(So this is part of a series and you can find part one right over here.)
“… so, hang on,” Joan starts, biscuit in her mouth and a mug in each hand. She passes one to Sherlock, and it gleams with the sugar. “Clara told me only time lords could fly the TARDIS?”
“… always 1895,” Sherlock mumbles under her breath.
“Sorry, what?” The captain asks, with a slight frown.
“Oh,” Sherlock shrugs dismissively and flicks a few switches. “Nothing.”
“… so, how come you knew all those things about the this ship before we were even in it?”
“Knew a man when I lived in Cardiff. He would keep finding things and bringing them to me. Said he would keep finding things in the rift. Talked about a little blue box that was bigger on the inside,” she looked down at Joan from underneath her lashes. “… didn’t actually believe him.”
“But you don’t know anything about space,” the soldier interjects, taking a mouthful of her tea and trying to find somewhere to sit down.
“Don’t need to. She … flies with the same direction and course as a honey bee. It seems aimless and mindless through this vast area but she’s following an instinct. A signal only she can feel because of the hormones and the chemical structure of her heart.”
“Chemical structure of her heart,” Joan echoes quietly. “Her. So it’s a girl, then.”
“Obviously,” the detective says, almost rolling her eyes.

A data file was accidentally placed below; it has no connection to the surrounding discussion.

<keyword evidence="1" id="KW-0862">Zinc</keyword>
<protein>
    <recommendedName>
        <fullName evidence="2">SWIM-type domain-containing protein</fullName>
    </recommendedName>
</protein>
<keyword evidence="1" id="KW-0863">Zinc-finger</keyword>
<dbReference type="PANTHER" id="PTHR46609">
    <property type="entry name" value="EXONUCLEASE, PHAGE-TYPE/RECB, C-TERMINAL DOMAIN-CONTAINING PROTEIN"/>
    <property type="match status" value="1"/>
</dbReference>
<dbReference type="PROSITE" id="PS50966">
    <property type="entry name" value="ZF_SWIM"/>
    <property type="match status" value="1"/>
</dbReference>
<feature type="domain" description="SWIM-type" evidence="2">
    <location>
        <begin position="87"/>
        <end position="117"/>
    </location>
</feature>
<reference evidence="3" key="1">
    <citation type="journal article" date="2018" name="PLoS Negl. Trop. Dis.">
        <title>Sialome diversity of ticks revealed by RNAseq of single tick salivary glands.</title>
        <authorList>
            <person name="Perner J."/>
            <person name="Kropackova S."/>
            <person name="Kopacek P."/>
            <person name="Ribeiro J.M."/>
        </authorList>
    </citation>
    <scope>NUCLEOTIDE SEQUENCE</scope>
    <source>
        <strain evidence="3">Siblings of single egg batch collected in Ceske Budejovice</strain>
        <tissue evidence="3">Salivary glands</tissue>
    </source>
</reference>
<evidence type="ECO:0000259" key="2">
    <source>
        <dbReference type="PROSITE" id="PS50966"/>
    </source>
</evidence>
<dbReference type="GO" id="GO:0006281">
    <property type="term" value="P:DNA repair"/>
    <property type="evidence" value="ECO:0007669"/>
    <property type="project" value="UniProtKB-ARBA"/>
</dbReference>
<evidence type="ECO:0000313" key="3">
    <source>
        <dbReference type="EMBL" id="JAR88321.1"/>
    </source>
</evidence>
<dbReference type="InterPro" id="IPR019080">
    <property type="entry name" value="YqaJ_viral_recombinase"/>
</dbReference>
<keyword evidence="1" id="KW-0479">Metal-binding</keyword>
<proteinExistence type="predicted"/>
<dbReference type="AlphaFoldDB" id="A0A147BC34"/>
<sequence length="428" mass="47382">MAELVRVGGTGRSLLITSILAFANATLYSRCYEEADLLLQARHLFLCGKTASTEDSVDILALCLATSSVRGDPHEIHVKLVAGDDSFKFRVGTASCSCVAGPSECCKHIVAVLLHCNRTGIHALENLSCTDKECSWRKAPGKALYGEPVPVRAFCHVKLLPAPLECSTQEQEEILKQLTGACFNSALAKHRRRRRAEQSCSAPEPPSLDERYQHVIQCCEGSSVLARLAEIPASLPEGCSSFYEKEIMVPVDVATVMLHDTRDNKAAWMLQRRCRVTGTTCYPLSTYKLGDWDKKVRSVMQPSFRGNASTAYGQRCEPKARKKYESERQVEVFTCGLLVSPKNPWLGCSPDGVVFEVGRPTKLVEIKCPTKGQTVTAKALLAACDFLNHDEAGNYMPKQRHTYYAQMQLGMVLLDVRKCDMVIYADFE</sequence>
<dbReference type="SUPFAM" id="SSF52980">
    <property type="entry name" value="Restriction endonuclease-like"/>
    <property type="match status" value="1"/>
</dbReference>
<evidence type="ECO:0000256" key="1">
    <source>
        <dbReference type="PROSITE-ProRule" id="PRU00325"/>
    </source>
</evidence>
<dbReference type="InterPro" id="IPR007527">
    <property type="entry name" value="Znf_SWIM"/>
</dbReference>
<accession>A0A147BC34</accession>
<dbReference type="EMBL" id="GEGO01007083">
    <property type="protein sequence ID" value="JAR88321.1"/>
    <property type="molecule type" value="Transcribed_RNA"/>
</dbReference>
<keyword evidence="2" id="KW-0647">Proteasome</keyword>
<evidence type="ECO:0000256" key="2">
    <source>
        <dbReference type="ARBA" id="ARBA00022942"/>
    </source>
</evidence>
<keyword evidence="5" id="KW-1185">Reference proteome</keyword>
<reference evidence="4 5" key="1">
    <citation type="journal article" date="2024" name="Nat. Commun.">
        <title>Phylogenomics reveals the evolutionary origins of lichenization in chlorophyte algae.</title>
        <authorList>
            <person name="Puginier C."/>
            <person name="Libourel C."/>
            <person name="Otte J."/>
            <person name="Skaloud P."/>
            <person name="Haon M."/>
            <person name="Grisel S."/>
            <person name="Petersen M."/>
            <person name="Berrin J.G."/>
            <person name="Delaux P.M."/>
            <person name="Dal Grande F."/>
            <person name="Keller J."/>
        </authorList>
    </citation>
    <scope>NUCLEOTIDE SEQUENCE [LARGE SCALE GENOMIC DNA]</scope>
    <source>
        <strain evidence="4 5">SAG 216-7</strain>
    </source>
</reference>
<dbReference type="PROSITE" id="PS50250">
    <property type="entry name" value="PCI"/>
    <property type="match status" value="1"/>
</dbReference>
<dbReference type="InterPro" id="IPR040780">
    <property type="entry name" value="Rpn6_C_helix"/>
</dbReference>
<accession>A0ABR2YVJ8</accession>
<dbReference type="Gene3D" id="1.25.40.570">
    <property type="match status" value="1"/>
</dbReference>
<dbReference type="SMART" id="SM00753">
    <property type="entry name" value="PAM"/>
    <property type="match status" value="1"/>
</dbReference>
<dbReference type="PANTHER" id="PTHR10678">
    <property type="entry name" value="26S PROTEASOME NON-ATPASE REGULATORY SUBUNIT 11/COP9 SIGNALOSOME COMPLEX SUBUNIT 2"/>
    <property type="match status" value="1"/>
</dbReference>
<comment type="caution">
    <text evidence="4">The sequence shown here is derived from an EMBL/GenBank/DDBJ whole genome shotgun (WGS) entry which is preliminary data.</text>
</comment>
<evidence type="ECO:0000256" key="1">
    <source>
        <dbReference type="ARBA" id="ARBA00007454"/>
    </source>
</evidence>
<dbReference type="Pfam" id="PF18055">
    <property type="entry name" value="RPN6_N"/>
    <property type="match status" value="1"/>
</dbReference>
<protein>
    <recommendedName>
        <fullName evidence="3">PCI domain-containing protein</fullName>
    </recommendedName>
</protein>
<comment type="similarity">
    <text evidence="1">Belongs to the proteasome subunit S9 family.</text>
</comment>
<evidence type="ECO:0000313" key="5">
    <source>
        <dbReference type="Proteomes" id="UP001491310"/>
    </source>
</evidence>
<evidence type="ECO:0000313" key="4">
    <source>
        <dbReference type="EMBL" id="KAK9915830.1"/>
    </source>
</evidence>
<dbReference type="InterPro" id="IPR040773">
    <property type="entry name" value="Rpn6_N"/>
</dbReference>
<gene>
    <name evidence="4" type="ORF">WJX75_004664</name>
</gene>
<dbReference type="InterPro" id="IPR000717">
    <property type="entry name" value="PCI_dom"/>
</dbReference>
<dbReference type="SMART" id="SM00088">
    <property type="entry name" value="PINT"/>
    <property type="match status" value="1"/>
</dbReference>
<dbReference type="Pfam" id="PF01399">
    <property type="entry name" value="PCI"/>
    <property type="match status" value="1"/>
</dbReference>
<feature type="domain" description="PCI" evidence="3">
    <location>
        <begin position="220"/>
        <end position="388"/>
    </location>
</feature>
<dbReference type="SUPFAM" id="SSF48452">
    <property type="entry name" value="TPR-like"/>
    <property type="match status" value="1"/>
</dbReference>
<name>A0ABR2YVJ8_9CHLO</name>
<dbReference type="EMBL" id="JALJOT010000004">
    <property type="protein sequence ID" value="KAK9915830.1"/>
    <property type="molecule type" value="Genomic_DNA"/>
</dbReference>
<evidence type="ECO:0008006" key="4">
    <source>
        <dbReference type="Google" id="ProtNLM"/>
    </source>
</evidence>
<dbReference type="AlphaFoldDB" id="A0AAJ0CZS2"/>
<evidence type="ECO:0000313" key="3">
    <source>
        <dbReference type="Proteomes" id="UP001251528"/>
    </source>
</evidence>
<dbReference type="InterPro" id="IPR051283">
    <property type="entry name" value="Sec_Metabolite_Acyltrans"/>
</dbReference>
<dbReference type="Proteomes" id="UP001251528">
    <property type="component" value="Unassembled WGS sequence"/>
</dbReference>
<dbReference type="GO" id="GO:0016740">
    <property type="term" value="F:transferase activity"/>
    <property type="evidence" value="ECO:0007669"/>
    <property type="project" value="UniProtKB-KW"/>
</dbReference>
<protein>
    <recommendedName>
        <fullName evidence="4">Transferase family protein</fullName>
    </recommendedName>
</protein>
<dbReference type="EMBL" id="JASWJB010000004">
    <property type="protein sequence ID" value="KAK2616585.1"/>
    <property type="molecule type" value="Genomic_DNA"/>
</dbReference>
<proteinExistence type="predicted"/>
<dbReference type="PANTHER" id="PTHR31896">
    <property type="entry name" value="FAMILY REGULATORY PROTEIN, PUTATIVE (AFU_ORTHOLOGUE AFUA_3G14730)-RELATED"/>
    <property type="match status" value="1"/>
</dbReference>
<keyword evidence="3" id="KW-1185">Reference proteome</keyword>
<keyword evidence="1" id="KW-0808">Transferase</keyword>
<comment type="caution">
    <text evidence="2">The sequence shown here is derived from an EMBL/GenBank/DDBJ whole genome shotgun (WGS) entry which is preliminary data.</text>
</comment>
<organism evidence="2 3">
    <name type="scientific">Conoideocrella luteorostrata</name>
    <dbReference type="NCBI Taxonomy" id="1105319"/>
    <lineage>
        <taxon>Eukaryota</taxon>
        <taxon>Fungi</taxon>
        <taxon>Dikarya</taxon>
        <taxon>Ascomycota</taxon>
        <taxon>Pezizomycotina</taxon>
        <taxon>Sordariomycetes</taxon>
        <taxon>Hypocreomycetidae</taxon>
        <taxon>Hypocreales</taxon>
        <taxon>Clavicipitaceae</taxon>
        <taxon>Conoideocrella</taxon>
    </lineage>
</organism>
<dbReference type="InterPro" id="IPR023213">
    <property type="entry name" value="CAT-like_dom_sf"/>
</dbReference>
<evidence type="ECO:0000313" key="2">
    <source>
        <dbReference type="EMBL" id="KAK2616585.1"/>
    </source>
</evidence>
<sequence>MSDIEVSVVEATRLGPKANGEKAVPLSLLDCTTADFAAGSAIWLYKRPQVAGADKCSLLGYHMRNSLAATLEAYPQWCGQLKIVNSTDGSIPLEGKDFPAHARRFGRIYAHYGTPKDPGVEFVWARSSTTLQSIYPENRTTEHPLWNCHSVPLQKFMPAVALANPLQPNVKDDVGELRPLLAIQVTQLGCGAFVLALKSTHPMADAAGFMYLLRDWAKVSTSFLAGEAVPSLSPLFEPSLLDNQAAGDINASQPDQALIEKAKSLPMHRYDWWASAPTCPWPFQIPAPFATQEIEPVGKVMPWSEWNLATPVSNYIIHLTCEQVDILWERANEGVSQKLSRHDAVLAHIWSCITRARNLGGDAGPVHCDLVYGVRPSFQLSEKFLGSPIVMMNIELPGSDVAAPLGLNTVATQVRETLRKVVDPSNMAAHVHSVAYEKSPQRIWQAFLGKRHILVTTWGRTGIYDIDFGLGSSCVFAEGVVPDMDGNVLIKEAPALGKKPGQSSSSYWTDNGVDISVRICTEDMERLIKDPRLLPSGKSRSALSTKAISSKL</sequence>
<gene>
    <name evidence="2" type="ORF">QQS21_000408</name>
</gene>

Joan squares her shoulders and casts a measured eye over everything. “So do I tell you I love you and then you say that you know?” She smiles.
“Oh, nothing,” the doctor takes another mouthful of tea and finds her place beside the detective.
“… can I touch anything?”
“No,” Sherlock replies emphatically, taking large, long strides around the console.
“Not even that big friendly red button over there?” The former captain gestures to one with her mug.
“Especially not that big friendly red button over there,” the taller woman replies. And then, “what happened to Clara?”
“She went to find something and I think she got a bit lost,” Joan says with a loose shrug.
“TARDIS doesn’t like her,” Sherlock explains. “She knows it doesn’t trust her. So they have arguments.”
“Who’d have arguments with a machine?”
“She’s not a machine,” the detective says, with a certain warm bluntness particular to her. It makes Joan pause.
“…right. This is us, though. Finding a doctor. All of time and space, you said.”
And then came the answer, posed as a question.
“Where would you like to start?”